The opposition whip Holmes pointed out to Wellington in November 1831 that Price, ‘violent Protestant as he was’, had ‘voted with us on the civil list, and has ever since acted in concert with the Conservative party’.27 His candidature for the reformed constituency of Sandwich at the 1832 general election had their backing, but he was beaten by the sitting Members.28 Salisbury had him in mind as a candidate for Hertford after the election there had been declared void in April 1833, but subsequently set him aside for Wellington’s younger son. (In the event, no new writ was issued until the dissolution in December 1834.) Price was one of the counsel employed by Salisbury in the libel suits of July 1833 against Thomas Duncombe* arising out of the Hertford election.29 He was ‘seriously ill’ early in 1834, when he was living at Sunninghill, Berkshire, and he boasted to Salisbury of his ‘most perfect hatred, contempt and aversion’ to the Whigs, ‘the vilest faction which the empire ever beheld’.30 With his Conservative friends in power, he topped the poll at Sandwich in 1835, but he lost his seat again in 1837. He was an enthusiastic supporter of Don Carlos in the Spanish civil conflict.31

An anonymous schoolfellow and uncritical admirer of Price credited him with ‘a powerful and comprehensive mind’ and a capacity for ‘bold, manly and sincere’ oratory.32 Shore wrote of him:

The sonorous and well-rounded sentences which had elicited the admiration even of his opponents at Cambridge wearied the House of Commons. His eloquence nevertheless was no less appreciated than his honesty. But he was an anachronism during the period of his parliamentary career ... Price was endowed with many excellent qualities, and beloved by a small number of attached friends.33

He died at Sunninghill on his forty-sixth birthday. By his brief will, dated 3 Apr. 1839, he devised all his property, which included that at Taynton, to his wife. His personalty was sworn under £1,500.34 His surviving sons Lettsom Grove Price and Stanhope Grove Price went to Eton; and in 1870 the latter, a naval officer, took the name of Grove instead of Price after coming into possession of the Taynton property.35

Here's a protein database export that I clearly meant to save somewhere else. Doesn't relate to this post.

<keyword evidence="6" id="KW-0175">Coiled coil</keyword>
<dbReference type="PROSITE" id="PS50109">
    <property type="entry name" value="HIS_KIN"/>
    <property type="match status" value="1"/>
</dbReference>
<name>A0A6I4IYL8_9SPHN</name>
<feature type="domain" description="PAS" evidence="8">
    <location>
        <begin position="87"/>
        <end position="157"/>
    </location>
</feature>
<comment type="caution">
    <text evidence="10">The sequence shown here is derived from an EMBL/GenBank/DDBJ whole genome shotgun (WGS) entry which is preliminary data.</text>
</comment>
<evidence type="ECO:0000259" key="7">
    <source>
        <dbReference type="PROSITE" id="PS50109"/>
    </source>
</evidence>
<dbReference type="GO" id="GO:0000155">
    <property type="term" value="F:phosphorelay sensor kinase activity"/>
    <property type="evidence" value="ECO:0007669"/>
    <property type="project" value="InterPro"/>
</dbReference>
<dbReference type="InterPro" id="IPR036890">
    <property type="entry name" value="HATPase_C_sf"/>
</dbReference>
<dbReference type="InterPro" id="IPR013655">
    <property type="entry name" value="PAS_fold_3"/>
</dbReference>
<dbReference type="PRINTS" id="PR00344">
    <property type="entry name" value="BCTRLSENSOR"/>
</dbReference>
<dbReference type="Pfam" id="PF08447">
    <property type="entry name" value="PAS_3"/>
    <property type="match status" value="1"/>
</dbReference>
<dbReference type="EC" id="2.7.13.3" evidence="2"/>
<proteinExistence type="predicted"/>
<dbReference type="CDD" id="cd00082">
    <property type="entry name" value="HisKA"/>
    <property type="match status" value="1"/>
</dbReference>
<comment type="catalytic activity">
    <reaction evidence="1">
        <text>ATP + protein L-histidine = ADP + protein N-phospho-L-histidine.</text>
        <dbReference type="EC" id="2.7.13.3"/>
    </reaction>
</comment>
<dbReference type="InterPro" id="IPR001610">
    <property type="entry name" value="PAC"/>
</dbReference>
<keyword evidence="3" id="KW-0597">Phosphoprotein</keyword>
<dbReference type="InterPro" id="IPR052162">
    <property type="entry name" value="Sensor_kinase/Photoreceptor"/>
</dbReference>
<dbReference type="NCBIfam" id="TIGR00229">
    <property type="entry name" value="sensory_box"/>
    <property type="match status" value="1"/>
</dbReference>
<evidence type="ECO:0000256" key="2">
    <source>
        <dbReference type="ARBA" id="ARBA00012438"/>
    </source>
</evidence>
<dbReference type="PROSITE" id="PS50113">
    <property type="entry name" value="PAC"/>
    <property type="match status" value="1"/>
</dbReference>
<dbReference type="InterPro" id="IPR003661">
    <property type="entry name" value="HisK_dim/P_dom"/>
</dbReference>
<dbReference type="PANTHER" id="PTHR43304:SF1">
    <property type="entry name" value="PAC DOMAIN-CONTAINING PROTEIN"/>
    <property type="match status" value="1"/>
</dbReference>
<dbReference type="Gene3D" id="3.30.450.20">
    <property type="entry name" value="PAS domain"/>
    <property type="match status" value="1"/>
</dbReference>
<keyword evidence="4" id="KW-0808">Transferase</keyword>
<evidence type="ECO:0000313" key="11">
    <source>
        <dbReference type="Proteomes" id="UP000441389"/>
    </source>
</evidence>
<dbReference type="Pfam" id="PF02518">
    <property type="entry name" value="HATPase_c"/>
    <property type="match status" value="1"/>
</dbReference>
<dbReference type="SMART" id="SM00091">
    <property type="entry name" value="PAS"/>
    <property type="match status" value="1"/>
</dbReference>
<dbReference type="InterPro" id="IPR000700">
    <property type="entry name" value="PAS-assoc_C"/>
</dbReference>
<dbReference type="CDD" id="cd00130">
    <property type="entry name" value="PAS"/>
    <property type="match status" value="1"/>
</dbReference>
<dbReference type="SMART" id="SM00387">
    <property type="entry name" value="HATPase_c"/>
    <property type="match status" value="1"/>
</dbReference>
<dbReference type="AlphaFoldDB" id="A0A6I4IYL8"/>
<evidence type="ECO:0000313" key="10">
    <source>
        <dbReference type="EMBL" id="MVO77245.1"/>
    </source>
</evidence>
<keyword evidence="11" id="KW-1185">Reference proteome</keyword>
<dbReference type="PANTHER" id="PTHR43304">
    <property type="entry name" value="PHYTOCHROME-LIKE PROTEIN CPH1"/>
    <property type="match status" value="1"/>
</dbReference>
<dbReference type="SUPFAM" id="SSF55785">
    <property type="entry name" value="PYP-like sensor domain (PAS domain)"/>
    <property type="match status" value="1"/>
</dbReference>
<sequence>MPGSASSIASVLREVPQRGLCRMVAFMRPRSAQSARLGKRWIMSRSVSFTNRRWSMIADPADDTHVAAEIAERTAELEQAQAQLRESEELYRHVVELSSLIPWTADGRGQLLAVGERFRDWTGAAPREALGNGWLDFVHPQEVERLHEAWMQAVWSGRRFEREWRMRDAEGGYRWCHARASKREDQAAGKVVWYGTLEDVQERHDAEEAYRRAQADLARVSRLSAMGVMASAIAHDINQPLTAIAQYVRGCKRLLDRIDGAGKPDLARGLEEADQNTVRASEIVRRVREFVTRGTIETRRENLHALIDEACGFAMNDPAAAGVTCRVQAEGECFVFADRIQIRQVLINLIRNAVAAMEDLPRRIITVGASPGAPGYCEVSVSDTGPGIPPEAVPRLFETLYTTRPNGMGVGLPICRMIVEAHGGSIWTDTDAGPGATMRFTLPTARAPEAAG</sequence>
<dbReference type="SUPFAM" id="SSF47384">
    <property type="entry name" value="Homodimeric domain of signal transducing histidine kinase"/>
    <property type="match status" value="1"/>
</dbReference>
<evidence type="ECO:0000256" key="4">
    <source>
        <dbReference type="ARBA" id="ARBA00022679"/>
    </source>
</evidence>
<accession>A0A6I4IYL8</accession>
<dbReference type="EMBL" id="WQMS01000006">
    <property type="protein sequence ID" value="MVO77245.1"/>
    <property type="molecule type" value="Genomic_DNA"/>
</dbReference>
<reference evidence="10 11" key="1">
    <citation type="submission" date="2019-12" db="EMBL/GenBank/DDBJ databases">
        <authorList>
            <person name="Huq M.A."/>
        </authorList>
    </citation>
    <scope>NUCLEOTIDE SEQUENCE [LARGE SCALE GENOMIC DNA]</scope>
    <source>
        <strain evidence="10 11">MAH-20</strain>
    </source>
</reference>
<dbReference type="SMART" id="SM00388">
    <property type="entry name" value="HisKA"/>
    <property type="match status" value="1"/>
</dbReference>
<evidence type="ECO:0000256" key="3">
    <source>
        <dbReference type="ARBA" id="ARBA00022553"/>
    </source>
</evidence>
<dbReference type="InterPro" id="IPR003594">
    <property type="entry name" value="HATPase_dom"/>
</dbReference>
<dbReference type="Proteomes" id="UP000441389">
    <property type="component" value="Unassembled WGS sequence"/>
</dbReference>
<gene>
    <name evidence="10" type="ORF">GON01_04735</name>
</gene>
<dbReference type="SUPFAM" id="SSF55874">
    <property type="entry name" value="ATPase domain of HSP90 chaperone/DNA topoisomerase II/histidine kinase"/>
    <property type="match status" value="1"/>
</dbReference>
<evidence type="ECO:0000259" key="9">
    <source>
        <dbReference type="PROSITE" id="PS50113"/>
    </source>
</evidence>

Ref Volumes: 1820-1832

Author: David R. Fisher


  • 1. Gent. Mag. (1830), ii. 640.
  • 2. Ibid. (1789), i. 86; R. Clutterbuck, Herts. ii. 380; J.E. Cussans, Herts. ‘Broadwater’, 26, 115; Reg. Gloucester Freemen ed. A.R.J. Jurica, 182, 208, 236; VCH Glos. iv. 127.
  • 3. Gent. Mag. (1839), ii. 200; Lord Teignmouth, Reminiscences, i. 48.
  • 4. The Times, 10 Feb. 1823.
  • 5. Ibid. 15 June 1826; Palmerston-Sulivan Letters, 183.
  • 6. Herts Mercury, 17 June, 15 July 1826.
  • 7. Ibid. 21 Apr.; Hatfield House mss 2M/Gen., Price to Salisbury and reply, 18 Apr. 1827.
  • 8. Hatfield House mss 2M/Gen., Price to Salisbury, 16 Mar. 1828.
  • 9. Ibid. Macqueen to Salisbury, 20 July, 11 Sept., 2 Nov., Sunday [Dec. 1828].
  • 10. Add. 51834.
  • 11. Hatfield House mss 2M/Gen., Price to Salisbury, 4 Jan. 1829.
  • 12. Kent Herald, 26 Mar., 2 Apr. 1829.
  • 13. Kentish Gazette, 28 Apr. 1829.
  • 14. Ibid. 2, 13, 20, 23, 27, 30 July, 10 Aug. 1830.
  • 15. Hatfield House mss 2M, Nicholson to Salisbury, 24 Sept. 1830.
  • 16. Herts Mercury, 27 Nov. 1830.
  • 17. Macaulay Letters, ii. 11-12.
  • 18. Wellington mss, Gleig to Wellington, 9, 13 Apr. 1831.
  • 19. PROB 6/207.
  • 20. Hatfield House mss 2M/Gen., Price to Salisbury, 23 Apr.; Wellington mss WP1/1182/11; Gleig to Wellington, 22 Apr.; Kent Herald, 7, 14, 21, 28 Apr., 5 May 1831.
  • 21. Kentish Gazette, 10 May 1831.
  • 22. Wellington mss, Gleig to Wellington, 9 May, 21 Sept. 1831; WP1/1186/11; 1190/17; 1191/11, 14; 222/15, 16.
  • 23. Kent Herald, 7, 14 July, 4 Aug. 1831.
  • 24. Ibid. 29 Sept., 6 Oct. 1831.
  • 25. Wellington mss WP1/1196/35; WP2/215/72.
  • 26. Herts Mercury, 7 Jan.; Hatfield House mss 2M, draft articles [1832].
  • 27. Wellington mss WP2/215/67.
  • 28. Ibid. WP2/215/70; 222/85; Hatfield House mss 2M/Gen., Mahon to Salisbury, 7 Oct. 1832.
  • 29. Wellington Pol. Corresp. i. 160, 196; V. Rowe, ‘Hertford Borough Bill’, PH, xi (1992), 90, 103-3; Morning Post, 13, 15 July 1833.
  • 30. Hatfield House mss 2M/Gen., Price to Salisbury, 5 Mar. 1834.
  • 31. Wellington Pol. Corresp. ii. 245; Add. 40407, f. 91.
  • 32. Gent. Mag. (1839), ii. 200-1; Add. 40427, f. 394.
  • 33. Teignmouth, i. 49.
  • 34. PROB 8/232 (5 Sept. 1839); 11/1916/586.
  • 35. London Gazette, 27 Dec. 1870.